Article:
Ballooning in Bagan for My Birthday in Burma
Today in Seattle the sun is shining, robins are pulling worms from the ground and our cherry trees have erupted in their frothy, fleeting coats of pink and white blossoms. Given that the world outside is a resounding exclamation of ‘Spring!!’, I’m loathe to recall the dark and wet of January, quite possibly our most miserable month here in the Pacific Northwest.  But in reality it wasn’t that long ago that I fled Seattle for Southeast Asia and traded my intentions to learn to ski for three weeks of wandering around Myanmar (Burma.)   The trip was equal parts rediscovery of a country I met in a past life, an attempt to locate a friend and a little bit of indulgence to celebrate my 30 th birthday.  This last part mainly took the shape of finally embarking on a hot air balloon ride over the temples of Bagan, an experience that...
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Why do Macaws Eat Clay?

Why do Macaws Eat Clay?
Viewing a raucous and colorful macaw clay lick in the early morning hours is one of the highlights of a trip to Peru's Amazon . It is a spectacle prized by wildlife enthusiasts and photographers alike and one that is unique to Peru's Tambopata and Manu regions. Though Macaws range from Mexico to northern Argentina, only in Peru do they congregate in large numbers at colpas (Quechua for "salty earth") to eat clay. These are typically red earth cliffs eroded by rivers where the birds squawk, play and ingest the mineral rich clay alongside a variety of parrot and parakeet species. So why is this behavior only observed among Peru's macaws? Scientists at the Tambopata Research Center have been studying macaws since the late 1980s and have developed a theory that connects diet to reproduction and chick health. Macaw food sources in the Peruvian Amazon are naturally low in sodium compared...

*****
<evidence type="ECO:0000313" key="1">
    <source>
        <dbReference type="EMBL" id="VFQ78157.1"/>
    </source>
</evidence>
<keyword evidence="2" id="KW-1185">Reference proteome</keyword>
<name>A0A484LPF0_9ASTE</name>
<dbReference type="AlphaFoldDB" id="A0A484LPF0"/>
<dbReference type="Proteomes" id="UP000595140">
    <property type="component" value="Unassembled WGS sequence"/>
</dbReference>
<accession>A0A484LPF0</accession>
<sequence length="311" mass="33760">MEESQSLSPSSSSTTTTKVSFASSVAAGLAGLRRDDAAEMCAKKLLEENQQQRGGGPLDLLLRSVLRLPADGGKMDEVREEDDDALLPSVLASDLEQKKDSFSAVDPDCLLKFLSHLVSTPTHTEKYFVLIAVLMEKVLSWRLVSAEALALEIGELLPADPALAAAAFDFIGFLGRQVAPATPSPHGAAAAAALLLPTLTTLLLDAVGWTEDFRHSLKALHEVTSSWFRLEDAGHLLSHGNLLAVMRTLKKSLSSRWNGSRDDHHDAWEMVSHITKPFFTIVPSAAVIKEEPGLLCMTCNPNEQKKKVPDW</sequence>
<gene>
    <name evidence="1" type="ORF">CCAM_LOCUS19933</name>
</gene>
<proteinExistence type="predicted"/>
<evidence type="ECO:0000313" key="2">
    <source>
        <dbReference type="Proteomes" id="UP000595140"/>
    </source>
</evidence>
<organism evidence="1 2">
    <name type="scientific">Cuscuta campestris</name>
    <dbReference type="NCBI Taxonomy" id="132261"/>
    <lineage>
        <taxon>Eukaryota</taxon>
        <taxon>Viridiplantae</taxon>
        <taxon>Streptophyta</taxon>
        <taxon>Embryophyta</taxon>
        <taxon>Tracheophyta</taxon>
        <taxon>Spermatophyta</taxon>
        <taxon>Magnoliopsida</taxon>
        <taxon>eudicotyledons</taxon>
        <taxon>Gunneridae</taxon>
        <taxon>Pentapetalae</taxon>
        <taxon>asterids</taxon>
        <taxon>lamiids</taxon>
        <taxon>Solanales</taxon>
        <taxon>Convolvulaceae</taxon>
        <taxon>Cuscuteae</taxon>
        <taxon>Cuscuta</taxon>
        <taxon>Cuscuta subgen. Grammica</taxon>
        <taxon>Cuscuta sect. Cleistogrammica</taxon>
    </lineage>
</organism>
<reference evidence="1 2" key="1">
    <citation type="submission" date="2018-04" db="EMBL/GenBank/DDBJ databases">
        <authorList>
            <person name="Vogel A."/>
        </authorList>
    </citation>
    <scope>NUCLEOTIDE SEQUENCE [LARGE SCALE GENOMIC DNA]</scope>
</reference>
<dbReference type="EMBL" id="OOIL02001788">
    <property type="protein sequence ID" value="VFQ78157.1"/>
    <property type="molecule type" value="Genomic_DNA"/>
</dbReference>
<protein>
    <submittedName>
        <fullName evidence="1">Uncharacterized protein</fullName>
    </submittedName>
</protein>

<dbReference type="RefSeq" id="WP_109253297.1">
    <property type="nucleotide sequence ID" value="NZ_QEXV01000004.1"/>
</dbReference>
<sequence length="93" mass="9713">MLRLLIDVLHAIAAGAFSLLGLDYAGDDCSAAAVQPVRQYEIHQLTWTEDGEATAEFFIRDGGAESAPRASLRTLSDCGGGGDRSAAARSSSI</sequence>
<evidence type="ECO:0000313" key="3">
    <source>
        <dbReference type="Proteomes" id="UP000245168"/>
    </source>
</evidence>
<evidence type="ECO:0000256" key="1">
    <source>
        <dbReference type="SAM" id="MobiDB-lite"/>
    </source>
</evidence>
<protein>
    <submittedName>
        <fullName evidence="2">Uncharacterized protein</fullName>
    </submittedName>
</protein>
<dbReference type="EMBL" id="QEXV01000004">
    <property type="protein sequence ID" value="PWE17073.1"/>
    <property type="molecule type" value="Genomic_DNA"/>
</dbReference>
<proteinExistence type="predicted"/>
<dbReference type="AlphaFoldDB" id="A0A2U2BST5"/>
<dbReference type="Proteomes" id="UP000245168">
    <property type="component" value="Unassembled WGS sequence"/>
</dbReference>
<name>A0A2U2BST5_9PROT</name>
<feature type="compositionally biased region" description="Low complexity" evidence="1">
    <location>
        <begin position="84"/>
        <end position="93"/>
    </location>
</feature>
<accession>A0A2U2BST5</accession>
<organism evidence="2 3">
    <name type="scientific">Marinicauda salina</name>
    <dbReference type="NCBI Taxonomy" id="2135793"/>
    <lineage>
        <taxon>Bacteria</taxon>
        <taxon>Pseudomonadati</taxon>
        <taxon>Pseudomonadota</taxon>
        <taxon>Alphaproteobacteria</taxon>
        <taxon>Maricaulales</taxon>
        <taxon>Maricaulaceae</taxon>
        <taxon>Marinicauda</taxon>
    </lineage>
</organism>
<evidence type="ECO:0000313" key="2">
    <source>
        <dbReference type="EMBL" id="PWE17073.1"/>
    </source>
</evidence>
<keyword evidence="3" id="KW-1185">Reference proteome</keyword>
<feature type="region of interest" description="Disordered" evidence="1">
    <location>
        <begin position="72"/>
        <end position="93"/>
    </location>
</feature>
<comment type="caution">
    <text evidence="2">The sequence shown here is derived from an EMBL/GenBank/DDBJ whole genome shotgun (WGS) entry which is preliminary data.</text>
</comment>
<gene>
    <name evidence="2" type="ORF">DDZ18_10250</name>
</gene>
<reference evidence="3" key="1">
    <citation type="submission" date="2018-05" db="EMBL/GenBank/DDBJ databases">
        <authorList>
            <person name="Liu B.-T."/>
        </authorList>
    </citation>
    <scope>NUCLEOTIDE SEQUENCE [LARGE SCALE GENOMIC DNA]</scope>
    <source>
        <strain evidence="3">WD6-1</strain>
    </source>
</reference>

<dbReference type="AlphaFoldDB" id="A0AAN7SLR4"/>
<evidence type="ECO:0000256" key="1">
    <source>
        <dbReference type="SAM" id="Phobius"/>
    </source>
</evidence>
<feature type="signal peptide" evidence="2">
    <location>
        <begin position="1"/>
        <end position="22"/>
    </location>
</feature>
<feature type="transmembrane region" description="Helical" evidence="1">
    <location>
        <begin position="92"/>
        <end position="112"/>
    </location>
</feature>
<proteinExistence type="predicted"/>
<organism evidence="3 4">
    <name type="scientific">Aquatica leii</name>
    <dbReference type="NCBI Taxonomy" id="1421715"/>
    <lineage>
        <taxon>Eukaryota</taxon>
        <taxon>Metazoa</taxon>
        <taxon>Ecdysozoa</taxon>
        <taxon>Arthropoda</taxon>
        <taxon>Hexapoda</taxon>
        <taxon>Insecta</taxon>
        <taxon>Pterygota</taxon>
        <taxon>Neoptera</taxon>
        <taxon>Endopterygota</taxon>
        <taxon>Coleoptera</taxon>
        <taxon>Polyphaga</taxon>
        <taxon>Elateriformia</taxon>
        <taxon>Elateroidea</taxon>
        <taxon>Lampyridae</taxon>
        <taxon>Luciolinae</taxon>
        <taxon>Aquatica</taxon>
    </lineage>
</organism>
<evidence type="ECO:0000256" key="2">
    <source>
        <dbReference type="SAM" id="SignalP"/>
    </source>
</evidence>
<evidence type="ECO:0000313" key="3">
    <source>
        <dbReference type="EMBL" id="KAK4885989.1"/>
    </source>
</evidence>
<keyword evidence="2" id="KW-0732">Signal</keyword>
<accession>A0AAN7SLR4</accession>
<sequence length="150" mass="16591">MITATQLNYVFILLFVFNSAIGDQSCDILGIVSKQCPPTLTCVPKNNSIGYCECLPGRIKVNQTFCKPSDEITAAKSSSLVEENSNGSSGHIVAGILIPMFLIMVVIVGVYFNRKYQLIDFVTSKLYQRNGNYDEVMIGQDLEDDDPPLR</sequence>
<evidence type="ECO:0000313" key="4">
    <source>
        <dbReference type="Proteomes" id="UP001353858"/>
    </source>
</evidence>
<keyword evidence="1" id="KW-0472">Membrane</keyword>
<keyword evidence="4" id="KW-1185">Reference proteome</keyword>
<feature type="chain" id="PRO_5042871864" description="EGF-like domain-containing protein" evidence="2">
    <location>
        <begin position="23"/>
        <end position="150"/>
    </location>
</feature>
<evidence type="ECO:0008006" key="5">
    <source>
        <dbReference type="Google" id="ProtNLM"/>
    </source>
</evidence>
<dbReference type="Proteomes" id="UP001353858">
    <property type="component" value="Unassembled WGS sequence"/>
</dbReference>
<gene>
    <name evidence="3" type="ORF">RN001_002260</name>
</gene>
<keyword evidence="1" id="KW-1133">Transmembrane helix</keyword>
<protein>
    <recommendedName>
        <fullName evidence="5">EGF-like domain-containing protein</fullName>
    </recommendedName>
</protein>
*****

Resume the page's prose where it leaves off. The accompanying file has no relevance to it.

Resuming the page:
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Trekking the Inca Trail with My Brother - Reflections on Family Travel

Trekking the Inca Trail with My Brother - Reflections on Family Travel
On Sunday I head south to Peru for two weeks to explore the Tambopata Rainforest and trek the Inca Trail . It's a special trip for me because for the first time, I'm able to share what I am lucky to do for a living with a family member; my 'little' brother, Eric, is trading his Sloan Kettering research scrubs and NYC subway commute for ancient Inca footpaths through the Andes and bushwhacking in the southern Peruvian Amazon. Amazingly, though we've both hopped around the world quite a bit and were even somewhere in Europe at the same time, we've never actually traveled together outside of the United States. Growing up Eric and I spent hours outside pretending to explore dense, fearsome jungle (the woods at the end of the street) or imagining we were on safari in Africa, flailing about in the backyard as we acted out the wildebeest stampede...
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Kurt Kutay
Have a great trip Kirsten and Eric! Nothing like getting away, off the grid and into the Andes and Amazon with a sibling for some ... Read More
Friday, 28 February 2014 22:17